This past week saw the San Diego convention center bursting at the seams with self-professed Map Geeks. The first weekend involved the hosting of the Esri Business summit (housed at the Hilton Bayfront Hotel), with the User Conference picking up on Monday, June 29, 2016, at the Convention Center. Each day of both conferences came packed with exhibits, panels, and hands on training.
If you thought that the local company, which is based in Redlands, was busy only drawing street maps, then think again. What Ersi just spent a week proving is just how far they’ve taken their original software; not only have they been able to adapt it to aid in such endeavors as ocean mapping and archaeological scans, but with the development of their latest 3D technology, Esri has delved into the movies as well. If you’ve seen the new "Independence Day" sequel, then all you have to do is think about any of those city scape scenes that you enjoyed to understand how their technology fits into special effects.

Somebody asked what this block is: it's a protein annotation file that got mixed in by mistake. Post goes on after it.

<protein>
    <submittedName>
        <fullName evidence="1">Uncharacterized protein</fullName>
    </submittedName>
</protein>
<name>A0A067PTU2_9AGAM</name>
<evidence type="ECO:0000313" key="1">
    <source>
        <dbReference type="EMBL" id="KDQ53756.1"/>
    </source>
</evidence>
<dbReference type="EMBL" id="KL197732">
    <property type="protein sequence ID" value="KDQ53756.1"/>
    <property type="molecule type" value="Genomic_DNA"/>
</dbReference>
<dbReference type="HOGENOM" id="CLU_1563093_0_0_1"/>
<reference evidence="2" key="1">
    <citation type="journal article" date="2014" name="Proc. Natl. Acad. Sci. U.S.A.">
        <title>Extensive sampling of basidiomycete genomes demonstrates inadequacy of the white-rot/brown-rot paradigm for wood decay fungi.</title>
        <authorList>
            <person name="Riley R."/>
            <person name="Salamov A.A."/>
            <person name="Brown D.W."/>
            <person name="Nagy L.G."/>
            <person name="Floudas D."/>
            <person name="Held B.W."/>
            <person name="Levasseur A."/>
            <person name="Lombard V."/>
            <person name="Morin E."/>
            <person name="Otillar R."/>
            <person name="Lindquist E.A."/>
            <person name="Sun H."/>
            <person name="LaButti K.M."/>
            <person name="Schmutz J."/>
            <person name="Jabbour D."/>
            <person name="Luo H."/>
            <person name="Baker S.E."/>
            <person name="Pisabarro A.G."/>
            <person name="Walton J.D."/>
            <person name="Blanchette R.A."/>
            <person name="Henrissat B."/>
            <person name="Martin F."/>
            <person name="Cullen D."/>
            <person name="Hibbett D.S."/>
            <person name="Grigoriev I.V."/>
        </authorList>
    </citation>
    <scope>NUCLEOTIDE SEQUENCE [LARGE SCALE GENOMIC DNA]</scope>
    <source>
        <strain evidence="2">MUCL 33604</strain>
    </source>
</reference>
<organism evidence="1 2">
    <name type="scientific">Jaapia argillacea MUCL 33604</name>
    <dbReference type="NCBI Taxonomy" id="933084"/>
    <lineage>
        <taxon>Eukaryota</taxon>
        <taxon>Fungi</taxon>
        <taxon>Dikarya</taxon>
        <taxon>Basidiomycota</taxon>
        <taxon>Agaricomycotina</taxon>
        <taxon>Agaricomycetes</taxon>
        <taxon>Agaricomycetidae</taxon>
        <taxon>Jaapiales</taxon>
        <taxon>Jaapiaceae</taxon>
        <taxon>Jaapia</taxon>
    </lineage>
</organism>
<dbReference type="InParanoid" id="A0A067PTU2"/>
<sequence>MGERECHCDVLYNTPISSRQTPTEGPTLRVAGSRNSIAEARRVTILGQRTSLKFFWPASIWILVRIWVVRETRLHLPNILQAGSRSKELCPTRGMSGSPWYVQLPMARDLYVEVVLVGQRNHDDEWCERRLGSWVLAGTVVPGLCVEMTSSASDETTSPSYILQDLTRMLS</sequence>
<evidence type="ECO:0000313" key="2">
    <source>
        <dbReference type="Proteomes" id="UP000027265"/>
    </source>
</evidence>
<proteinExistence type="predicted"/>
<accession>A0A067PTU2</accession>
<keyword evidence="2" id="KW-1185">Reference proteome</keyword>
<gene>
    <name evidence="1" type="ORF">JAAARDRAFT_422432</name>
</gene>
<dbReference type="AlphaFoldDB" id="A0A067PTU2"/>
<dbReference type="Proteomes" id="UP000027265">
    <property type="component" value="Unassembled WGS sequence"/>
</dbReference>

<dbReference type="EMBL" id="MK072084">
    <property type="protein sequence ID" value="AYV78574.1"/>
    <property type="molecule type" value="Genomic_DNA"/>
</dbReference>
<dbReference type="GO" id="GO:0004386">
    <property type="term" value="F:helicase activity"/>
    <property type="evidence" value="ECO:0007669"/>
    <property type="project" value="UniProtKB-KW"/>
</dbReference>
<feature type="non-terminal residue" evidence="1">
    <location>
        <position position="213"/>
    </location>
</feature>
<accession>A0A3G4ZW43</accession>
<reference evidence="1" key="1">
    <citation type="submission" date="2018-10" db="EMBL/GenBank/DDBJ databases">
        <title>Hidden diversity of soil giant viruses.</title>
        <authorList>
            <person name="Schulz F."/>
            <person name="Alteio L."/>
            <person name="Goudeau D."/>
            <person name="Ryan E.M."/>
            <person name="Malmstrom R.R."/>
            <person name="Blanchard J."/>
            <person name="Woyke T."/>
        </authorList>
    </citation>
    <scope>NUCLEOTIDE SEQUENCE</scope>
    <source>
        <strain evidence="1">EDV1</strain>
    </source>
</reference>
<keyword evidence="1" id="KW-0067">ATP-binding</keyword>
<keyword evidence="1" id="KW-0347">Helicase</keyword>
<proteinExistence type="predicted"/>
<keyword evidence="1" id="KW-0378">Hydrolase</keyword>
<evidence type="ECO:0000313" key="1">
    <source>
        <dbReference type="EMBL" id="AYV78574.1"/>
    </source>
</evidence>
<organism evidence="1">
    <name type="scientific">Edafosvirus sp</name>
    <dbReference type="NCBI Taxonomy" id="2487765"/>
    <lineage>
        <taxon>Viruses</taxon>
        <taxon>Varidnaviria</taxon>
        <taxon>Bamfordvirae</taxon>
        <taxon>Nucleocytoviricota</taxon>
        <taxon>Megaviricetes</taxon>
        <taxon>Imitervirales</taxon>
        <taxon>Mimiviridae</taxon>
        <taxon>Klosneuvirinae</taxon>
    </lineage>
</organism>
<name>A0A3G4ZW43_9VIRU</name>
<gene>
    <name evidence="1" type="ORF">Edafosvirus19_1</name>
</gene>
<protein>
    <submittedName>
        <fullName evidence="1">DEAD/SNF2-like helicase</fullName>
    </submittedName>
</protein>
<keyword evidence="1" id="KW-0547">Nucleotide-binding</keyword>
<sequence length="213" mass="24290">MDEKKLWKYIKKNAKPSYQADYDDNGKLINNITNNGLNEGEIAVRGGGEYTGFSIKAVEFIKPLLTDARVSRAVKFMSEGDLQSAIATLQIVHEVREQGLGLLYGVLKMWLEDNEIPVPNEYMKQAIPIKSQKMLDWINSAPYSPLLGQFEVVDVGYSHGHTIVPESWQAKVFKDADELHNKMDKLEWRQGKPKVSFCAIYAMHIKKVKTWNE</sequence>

According to Dominik Tarolli, Esri’s Global Business Development Manager 3D Geodesign, the Esri team helped with several of the city scenes, and all that was only possible because of the improvements with their latest 3D platform. While speaking in the final session of the Business conference, he discussed some of the other aspects of the software, as well as the fact that they will be hosting a free Webinar later in July to learn more about how this software can be used in the movie industry (or any other application you might think up). All you have to do is sign up on the Esri website once the webinar class is posted.
The User Conference followed up on this promising start to the overall conference with an exhibit floor section, and panel sessions, dedicated to start-ups, a section for hands on training, and an entire section of the exhibit floor (not to mention even more panels) dedicated to non-profits and government run nature programs that showcased how the software has helped them save lives (both humans, other animals, and forests alike). The Jane Goodall Institute, for example, spotlighted their success in working with local villagers to help rebuild the chimpanzees’ forest habitat. To help keep that progress going, they’ve also started a kid’s online class that will help teach children how to use the Esri software that is the backbone of their conservation program. Details on their future projects can be found on their Roots & Shoots website for anyone who is interested.